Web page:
While digital networking skills are important, the jury behind Blenders Pride Fashion Tour’s online talent hunt says originality is what makes the cut
The return has begun — of fashion to runways. Paris Couture Week set the tone, while carefully choreographed events by big names such as Marc Jacobs, who showcased his Fall 2021 ready-to-wear line at the New York Public Library, punctuated this return to live. But would this mean an end to the digital shows that the pandemic ushered in last year? We think not. Especially in India, where fears of a third wave are still strong.
This could be a good thing. In the last year, going digital not only helped bridge the gap between big and small brands globally, but also helped emerging designers get more reach for their work. So, when Blenders Pride Fashion Tour announced that The Showcase — the talent hunt for aspiring designers, models, shutterbugs and content creators, in collaboration with the Fashion Design Council of India (FDCI) — was going digital for its second edition, we were curious: would it be different?
FDCI chairman Sunil Sethi toes a safe line when he tells me: “We want to create an inclusive platform that will nurture upcoming talent.” But the jury — with the likes of actor Neha Sharma, designer Gaurav Gupta, digital content creator Masoom Minawala, celebrity stylist Shaleena Nathani and fashion photographer Rahul Jhangiani — shows that, perhaps, the thrust will be more rooted in how the online space has changed fashion.
Tapping a wider audience
“A digital showcase has multiple viewerships; it reaches many more places and people. Platforms like this will be progressive for the fashion ecosystem, especially now when most marketing happens digitally,” says Gupta, explaining how the talent hunt is different from previous formats conducted by other shows. “When you meet a talent in person, you tend to get influenced by their aura. But here, whether it’s a model, photographer, or designer, they will have to impress me remotely. It’s almost like screencasting for an acting role.”
Clockwise from top left: Gaurav Gupta, Neha Sharma, Rahul Jhangiani, Shaleena Nathani, and Sunil Sethi
Meanwhile, for Nathani — who keeps her 438k followers on Instagram engaged with the looks she creates for stars such as Deepika Padukone — a digital platform is an opportunity for newcomers to learn how to network online and use social media to better their prospects. “With its massive reach and connectivity, the digital world will make it easier for upcoming talent to connect with relevant audience and build credibility,” she says.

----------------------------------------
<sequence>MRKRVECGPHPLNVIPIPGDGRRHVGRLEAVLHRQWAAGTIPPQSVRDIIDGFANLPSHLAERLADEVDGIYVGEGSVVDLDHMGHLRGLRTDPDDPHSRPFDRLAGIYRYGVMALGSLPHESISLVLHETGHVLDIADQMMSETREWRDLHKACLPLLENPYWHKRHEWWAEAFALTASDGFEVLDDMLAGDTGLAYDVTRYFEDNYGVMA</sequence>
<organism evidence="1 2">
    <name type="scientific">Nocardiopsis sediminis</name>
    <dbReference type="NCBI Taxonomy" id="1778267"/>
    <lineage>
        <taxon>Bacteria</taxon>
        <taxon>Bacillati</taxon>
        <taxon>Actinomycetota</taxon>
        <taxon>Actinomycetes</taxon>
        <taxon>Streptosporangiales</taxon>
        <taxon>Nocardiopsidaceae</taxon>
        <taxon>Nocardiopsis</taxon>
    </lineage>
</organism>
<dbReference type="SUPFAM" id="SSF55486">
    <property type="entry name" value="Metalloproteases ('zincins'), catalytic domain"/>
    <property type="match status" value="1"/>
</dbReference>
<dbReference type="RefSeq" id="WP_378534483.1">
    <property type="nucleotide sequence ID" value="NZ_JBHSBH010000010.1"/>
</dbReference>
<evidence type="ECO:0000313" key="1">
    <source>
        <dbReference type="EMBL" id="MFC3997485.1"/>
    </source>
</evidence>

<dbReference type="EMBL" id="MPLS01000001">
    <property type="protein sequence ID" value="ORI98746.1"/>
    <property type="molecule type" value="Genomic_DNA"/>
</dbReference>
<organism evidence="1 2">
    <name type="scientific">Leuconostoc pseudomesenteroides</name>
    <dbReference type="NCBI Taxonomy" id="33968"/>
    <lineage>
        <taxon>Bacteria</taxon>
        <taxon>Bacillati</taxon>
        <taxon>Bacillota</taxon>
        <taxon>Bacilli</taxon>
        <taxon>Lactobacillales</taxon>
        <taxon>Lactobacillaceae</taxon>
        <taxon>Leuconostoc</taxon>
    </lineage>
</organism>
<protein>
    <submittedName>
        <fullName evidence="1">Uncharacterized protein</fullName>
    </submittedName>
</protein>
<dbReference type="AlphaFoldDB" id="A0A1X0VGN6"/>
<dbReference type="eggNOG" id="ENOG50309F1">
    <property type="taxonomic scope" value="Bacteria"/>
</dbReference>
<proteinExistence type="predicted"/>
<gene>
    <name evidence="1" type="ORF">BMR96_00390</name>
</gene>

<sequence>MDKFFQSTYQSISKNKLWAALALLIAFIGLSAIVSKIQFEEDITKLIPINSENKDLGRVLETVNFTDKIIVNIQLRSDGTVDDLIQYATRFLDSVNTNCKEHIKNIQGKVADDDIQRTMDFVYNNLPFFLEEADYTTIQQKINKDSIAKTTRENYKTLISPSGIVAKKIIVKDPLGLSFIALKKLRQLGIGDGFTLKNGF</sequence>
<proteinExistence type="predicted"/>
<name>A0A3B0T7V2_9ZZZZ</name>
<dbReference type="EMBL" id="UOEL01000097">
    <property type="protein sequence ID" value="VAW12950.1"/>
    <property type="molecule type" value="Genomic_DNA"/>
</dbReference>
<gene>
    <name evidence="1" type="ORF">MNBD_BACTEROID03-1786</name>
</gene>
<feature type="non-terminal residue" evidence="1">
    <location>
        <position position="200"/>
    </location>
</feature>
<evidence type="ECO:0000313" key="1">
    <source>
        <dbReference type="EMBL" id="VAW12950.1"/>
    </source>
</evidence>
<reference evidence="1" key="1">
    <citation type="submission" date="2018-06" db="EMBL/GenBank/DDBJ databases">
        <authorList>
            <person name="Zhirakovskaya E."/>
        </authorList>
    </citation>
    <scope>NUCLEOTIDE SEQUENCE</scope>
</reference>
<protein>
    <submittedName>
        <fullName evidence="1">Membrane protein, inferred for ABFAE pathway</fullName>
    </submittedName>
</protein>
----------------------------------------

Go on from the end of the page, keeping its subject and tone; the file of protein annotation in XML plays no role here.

Will it also give youngsters an edge over bigger names? “It’s not about having an edge,” feels Gupta. “Even if a young talent has the ability or agility to engage in collaborations, the exposure will only be so much. More than anything else, it boils down to talent and originality to stand out in a digital format.”
A much-needed boost
Roping in influencers is a smart move. Especially at a time when brands prefer reaching out to content creators like Minawala. The vivacious fashion blogger, who has clocked in 1.1 million followers on Instagram — hinged on her motto of ‘taking Indian fashion to the world’ — recently made headlines with her appearance at the Cannes Film Festival. For her, rather than an opportunity to showcase her style, “it was about representing the Indian community on a global stage. For one of my looks, I chose a sari [a silver sequinned Manish Malhotra drape] because I wanted to showcase the silhouette that is the pride of our nation”, she says.
But have we reached a stage where Indian talent is getting the true representation it merits? Gupta believes that the days of Indian fashion being viewed in isolation are long gone. “Transcending red carpets and runways, Hollywood too has found its love of chic silhouettes and dramatic jewellery that represent the rich lineage of our fashion.” And he hopes that fashion tours and talent hunts such as The Showcase will give local talent the much-needed boost on both Indian and international platforms.